Diversicare couple gets married in nursing home ceremony | Living

AMORY – While one romantic cliche surrounds the phrase, “Love at first sight,” Diversicare resident Harold Conwill, who suffers from glaucoma, leaned more on inner beauty to pinpoint the love of his life, fellow resident Sandra Capps.

He asked her to go to the dining room with him for their first date in late 2019, and their love blossomed from there.

The two were joined in holy matrimony by First United Methodist Church Pastor Wesley Pepper during a June 29 ceremony at the long-term care facility’s gazebo. They were joined by family, friends, fellow residents and staff members.

While Sandra had been married before, this is Harold’s first marriage. He’s 76, and she’s 74.

“I didn’t want to get married just because I was lonely. I just loved her because she was so good to me. It’s God’s will for her and me to marry, and we’re just doing God’s will,” Harold said.

Before coming to Diversicare as a resident Dec. 5, 2019, he lived at Nettleton Club Land. Sandra previously lived in Amory before moving to the long-term care facility in January of that year.

“When I came to the nursing home, I wasn’t looking for a girlfriend. I just saw her, and she was so good to me. She gave me snacks and she was friendly and talked to me. We just took a liking to each other, and it just progressed from there,” he said.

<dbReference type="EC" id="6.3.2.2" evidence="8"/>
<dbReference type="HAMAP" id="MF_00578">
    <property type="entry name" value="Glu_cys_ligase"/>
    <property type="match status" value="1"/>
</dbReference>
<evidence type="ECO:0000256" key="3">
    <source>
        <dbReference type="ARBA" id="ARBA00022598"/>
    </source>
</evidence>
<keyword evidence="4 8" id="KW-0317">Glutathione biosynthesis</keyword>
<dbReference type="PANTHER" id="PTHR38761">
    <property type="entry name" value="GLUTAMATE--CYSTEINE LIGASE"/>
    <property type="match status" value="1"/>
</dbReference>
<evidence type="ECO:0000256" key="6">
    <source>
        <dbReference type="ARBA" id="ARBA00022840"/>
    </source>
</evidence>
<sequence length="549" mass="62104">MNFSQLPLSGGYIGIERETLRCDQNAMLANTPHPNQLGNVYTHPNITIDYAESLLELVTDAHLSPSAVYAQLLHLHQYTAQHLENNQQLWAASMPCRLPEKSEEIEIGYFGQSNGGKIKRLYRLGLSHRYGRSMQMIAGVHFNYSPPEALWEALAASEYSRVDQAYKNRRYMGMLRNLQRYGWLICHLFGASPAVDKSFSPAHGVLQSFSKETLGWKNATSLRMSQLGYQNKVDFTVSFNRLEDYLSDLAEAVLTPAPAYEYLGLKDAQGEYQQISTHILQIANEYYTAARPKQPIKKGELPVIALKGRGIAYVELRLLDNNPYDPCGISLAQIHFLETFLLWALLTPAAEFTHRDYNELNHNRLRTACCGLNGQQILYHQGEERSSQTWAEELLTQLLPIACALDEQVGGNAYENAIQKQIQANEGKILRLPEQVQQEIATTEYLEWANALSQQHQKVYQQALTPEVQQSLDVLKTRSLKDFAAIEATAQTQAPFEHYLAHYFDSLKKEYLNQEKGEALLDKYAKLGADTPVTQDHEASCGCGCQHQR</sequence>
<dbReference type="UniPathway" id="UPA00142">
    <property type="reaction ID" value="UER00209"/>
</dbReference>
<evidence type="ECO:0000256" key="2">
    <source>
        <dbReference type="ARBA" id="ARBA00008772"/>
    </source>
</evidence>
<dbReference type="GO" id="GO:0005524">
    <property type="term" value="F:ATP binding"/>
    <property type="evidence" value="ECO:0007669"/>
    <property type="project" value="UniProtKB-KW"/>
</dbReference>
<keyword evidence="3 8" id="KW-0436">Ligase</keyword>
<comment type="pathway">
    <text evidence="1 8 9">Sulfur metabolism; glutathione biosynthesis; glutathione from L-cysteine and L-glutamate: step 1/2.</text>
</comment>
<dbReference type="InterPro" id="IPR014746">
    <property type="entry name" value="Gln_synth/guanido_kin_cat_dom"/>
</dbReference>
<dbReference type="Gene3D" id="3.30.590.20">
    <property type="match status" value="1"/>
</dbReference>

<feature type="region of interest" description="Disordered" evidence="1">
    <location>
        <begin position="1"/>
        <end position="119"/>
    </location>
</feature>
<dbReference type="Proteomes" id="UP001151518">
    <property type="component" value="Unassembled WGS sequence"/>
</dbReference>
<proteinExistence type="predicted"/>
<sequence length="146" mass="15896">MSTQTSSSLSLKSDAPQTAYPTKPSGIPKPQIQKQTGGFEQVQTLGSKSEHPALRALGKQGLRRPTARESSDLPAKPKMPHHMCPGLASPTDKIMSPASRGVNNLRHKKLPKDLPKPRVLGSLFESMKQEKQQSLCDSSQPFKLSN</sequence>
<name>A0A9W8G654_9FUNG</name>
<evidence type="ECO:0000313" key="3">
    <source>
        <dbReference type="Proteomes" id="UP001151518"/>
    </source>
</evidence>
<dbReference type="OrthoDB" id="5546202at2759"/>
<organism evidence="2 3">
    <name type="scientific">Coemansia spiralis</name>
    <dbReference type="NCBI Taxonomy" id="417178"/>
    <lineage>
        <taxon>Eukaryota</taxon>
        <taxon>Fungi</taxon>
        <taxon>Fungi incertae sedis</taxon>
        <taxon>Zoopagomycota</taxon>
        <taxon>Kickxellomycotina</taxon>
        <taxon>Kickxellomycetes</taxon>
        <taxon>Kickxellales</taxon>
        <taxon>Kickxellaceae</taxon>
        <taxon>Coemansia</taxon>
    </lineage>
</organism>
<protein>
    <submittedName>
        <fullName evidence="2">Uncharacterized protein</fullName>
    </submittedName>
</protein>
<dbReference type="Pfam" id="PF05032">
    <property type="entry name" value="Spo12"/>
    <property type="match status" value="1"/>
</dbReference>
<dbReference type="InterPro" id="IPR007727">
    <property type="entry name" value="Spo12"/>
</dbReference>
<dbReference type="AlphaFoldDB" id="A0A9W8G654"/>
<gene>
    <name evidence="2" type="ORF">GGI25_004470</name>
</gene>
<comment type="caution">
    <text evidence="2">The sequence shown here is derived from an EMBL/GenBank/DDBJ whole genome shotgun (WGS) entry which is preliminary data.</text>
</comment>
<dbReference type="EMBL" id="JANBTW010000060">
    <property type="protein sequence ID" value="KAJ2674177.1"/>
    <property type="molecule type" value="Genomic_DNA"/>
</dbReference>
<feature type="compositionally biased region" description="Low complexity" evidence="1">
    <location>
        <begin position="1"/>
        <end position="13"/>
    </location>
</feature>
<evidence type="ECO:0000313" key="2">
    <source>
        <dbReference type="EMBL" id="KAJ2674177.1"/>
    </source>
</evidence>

Harold’s vision has progressively gotten worse the past two years and can now barely see at close range.

“Beauty is only skin deep, but I love her spirit and the words she speaks and because she’s friendly to other people,” he said.

It didn’t take long for the two of them to fall in love after they first met. Sandra said she was drawn to his gentle spirit.

“It didn’t take long after Dec. 5, 2019 that I asked her to be my girlfriend, and she said, ‘Yes, I’ll be your girlfriend.’ I told her I love her and I’d be her boyfriend,” Harold said.

Being partly nervous that day, he proposed to her Oct. 5 last year in the dining room. Complications surrounding COVID-19 restrictions, however, pushed their wedding date out nine months.

“It’s really been in the planning stages for a month. They wanted it a long time ago, but COVID kept us from having it sooner,” said Cindy Murphy, who first connected with Sandra in 1986 while they lived near each other.

Through the years, their friendship blossomed. She served as the wedding planner for last week’s ceremony.

“I came down here to talk to them, and she asked if we were going to do it. The first week of June, we decided on the date and time. I told them I’d take care of the wedding rings, and that would be my present to them. I told her, ‘As far as your outfit goes, I’ll take care of that as well,’” she said.

The timing of Harold and Sandra’s ceremony coincided with the 53rd anniversary of Murphy and her husband’s wedding.

“This is an answer to prayer. Harold adores her and is so considerate of her. He’s a fine Christian man,” Murphy said.

She noted Sandra and Harold were named as Diversicare’s king and queen of a pre-COVID Valentine’s Day celebration.

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